That's kind of what I saw going on with Skip‚ when Skip died. That was the sad thing about it. The last five years I'd go up‚ he lived in a trailer up there‚ Capitola. I used to hang around with him; we'd spend the weekends together. But he just basically kind of hit the…he was helpless in a way in terms of being able to define anything or control his feelings. And so it was like this trip where you'd go to see him and it would have the same effect on me that it always had‚ which it sort of to put me in a state of heightened awareness where I could see colors. Skip always had that. You know‚ that charismatic thing.
DC: Yeah‚ well‚ he's like a conduit to a different level of awareness‚ that's for sure.
PL: He was in a coma‚ and the last thing to go is your hearing. And they had More Oar in there and were playing it for him as they pulled the plug and we were holding his hands. I mean‚ it was like this death of Van Gogh or something. That's the drama of it. You know…it was just so intense.
DC: I had an interesting thought the other day‚ though‚ and I was thinking of this after I spoke to someone about you. If someone like myself were to give a friend all the Moby Grape albums‚ all the music I could put my hands on‚ didn't tell them the story of the band‚ that they might very well go‚ "Wow‚ these guys really had everything planned out as they evolved from their first album up through Truly Fine Citizen and Moby Grape '69." And that's hardly the case at all. You guys must really have had to struggle to keep things together and keep working over the years.
PL: Yeah‚ it was just like one step…one situation…there was never any real plan. It was just‚ the whole thing changed and so that the songs sort of changed. That wasn't the whole band in Truly Fine Citizen; it was me and Jerry (Miller) and Don (Stevenson). So that's all you have-three-fifths of a band that really required those other two guys to be what it was‚ which was like this all-for-one-one-for-all sort of approach‚ where we put out those singles. People ask me about that all the time. They say‚ well‚ that was an attempt…that wasn't really a publicity gimmick; it was an attempt not to get a hit record. Because what we wanted was for the album to make it.
DC: Yeah‚ well‚ it worked I guess. (laughter)
PL: Well‚ it did. And other people made it work better; like Led Zeppelin didn't want a hit record. But that's really the story of it. But the way people interpret the thing‚ you know‚ they just think everybody is out there to make millions of bucks. And that's really what they want to do‚ is they want to watch…it's like a blood sport where they watch people falling by the wayside. And then you get to play this other part‚ you know‚ the part the guy played in On the Waterfront‚ where he could have been a contender. And other stuff happens in the lives of these people that have nothing to do with being‚ like‚ life in the fast lane or anything like that. So‚ that would be where all those other songs would come from. When if you look beyond 20 Granite Creek‚ or even that one and then on beyond that‚ the songs that are in those records basically document the time we spent trying to survive in the subculture after having been rock stars at one point for a brief period. So that to me is really what Moby Grape is‚ and it always will be that. Anybody in the band can do whatever they want‚ you know? It's just that when we all get together‚ it creates this vortex of energy because nobody else is really still around from that. Not the original members‚ now we're working with Omar Spence‚ who's Skippy's son. With all the original members‚ we're going do a gig at the Monterey Pop thing on the 28th of July‚ and that'll be really cool.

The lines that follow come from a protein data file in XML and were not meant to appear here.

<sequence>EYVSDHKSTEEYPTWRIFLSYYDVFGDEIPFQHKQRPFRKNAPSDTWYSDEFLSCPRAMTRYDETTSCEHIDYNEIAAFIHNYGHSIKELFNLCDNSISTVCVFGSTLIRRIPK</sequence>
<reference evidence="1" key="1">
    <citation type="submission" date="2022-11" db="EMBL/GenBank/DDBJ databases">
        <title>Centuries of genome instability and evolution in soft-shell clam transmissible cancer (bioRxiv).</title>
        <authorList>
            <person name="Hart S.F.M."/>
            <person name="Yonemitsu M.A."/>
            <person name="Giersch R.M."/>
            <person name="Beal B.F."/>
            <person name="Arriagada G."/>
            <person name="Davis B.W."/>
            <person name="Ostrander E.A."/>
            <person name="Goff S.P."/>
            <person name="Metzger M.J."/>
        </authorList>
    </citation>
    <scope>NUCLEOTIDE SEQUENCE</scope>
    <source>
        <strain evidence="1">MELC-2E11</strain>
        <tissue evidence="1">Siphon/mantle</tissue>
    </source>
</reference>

DC: Right. I wanted to ask you about that because I was surfing around the internet and I noticed those dates. I think you've got one on the 21st of July and one on the 28th.
PL: Yeah‚ the 21st is more like a warmup gig.
DC: Yeah‚ I was gonna ask you who was gonna be a part of the band and how you were gonna devise the set list and stuff.
PL: Well‚ the band is the band‚ with Omar. We also have this guy that we've played drums with all these years; we'll have two drummers. The set list is basically the first record minus‚ I think‚ "Ain't No Use" maybe. And‚ you know‚ with some songs off the second record and the third record. We're going to do "Seeing Dark Magic‚" which was never recorded; it was a song Skip wrote that's really good for jamming and having people dance around. And that'll be what we do‚ 16 songs. I think we're supposed to play for 90 minutes. And it'll be real good. Skip's son can-beautiful-looking guy‚ you know…looks like Skip. Not exactly‚ but pretty close.
DC: It must be eerie for you guys to look around and see him onstage with you.
PL: Oh yeah‚ yeah. No‚ it's great. We love him; he's like our son. There's this thing about not wanting‚ you know‚ you have to protect him sort of. And in this business‚ things get out of control. It's like we wouldn't want to have to watch him go through the same thing that Skip…that would make terrible karma for us. So there's this‚ especially with me and him‚ where I'm trying to tell him‚ "man‚ when you make it is when your troubles begin. I mean‚ especially in your situation 'cause you're trying to take over for your dad. And the same curse would try to overcome you." I mean‚ that's how this whole thing works; it's kind of a war of a tradition. You can expect that. I haven't really seen any signs…like he's a Christian; he goes to church all the time. He was made consciously aware of all these things‚ about the thing about him being more like his brothers and sisters in terms of being the one who was sorta gonna have to carry on for Skip.